Great Gray Owl Pest Control

header photo


When rats invade your space, it's time to give us a call. Professional pest control is the only way you're going to beat a rat infestation. Our multi-step rat-baiting program successfully eliminates rats from homes, farms, and outbuildings. We do not use traps or glue boards in our rodent services.

Norway Rats Reproduction

Female Norway rats reach sexual maturity early and can get pregnant shortly after birth. Thriving in an indoor environment such as your home, healthy female Norway rats can potentially birth 200 babies per year. However, the norm is about 8 to 10 babies per litter. A female rat has 12 teats and will often have that number of babies which they can naturally nurture. But 15 to 16 babies in a single litter is possible. 

The gestation period for Norway rats is about three weeks and a healthy female may give birth to a litter every three to four weeks. A healthy rat will therefore produce 30 to 60 rats a year. In a heavy rat infestation there will be several females each doing their part to create a rat infestation that quickly spirals out of control.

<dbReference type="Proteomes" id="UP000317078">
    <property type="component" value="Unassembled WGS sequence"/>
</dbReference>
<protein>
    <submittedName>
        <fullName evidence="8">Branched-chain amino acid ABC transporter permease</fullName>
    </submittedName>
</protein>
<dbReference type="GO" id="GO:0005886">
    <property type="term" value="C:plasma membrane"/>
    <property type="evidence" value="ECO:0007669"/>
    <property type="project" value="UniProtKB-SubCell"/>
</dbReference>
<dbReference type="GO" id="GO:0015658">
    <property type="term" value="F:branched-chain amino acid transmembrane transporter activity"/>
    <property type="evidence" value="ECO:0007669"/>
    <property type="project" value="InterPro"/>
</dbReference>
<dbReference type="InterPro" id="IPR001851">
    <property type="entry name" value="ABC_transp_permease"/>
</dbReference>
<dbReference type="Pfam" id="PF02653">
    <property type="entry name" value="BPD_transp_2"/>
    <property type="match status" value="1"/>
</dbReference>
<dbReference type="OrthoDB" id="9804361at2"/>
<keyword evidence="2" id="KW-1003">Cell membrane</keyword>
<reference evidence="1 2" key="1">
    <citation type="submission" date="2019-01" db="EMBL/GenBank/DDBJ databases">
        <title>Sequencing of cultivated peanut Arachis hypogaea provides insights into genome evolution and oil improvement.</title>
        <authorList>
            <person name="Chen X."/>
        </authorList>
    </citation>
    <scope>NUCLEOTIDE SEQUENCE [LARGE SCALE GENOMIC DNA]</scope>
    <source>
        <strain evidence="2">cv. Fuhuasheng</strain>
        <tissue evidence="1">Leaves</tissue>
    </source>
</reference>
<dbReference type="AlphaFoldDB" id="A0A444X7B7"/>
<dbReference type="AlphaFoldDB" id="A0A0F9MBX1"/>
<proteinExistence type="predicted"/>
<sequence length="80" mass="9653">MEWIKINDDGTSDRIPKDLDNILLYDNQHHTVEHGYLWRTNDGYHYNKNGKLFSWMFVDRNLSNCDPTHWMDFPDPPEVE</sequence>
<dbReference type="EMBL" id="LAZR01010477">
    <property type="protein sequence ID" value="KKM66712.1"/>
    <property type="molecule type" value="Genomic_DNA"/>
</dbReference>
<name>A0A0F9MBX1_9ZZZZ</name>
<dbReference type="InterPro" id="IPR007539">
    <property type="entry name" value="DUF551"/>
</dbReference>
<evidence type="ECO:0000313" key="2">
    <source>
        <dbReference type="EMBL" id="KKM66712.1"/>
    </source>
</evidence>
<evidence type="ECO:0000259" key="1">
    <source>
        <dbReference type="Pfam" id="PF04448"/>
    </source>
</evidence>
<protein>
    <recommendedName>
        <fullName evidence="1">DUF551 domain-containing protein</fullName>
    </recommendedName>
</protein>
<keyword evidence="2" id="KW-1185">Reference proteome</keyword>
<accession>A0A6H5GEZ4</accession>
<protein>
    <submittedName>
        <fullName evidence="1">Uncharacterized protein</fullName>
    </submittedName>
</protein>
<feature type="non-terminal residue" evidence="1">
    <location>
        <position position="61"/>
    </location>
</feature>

What is the Difference Between the Norway Rat and the Roof Rat by Susan Dorling 

Scratching, squeaking, squealing and squabbling, roof rats (Rattus rattus) boldly announce their presence in buildings they inhabit. Scurrying across rafters, nesting in attics and sneaking into kitchens for midnight snacks, these highly adaptable disease-carriers strike terror in the hearts of homeowners. Their equally unwelcome relatives, Norway rats (Rattus norvegicus), patrol basements and lower levels of buildings, sewers and subways. Thus, a difference between roof rats and Norway rats is habitat preference, in addition to variations in physical appearance and behavioral characteristics. Read more...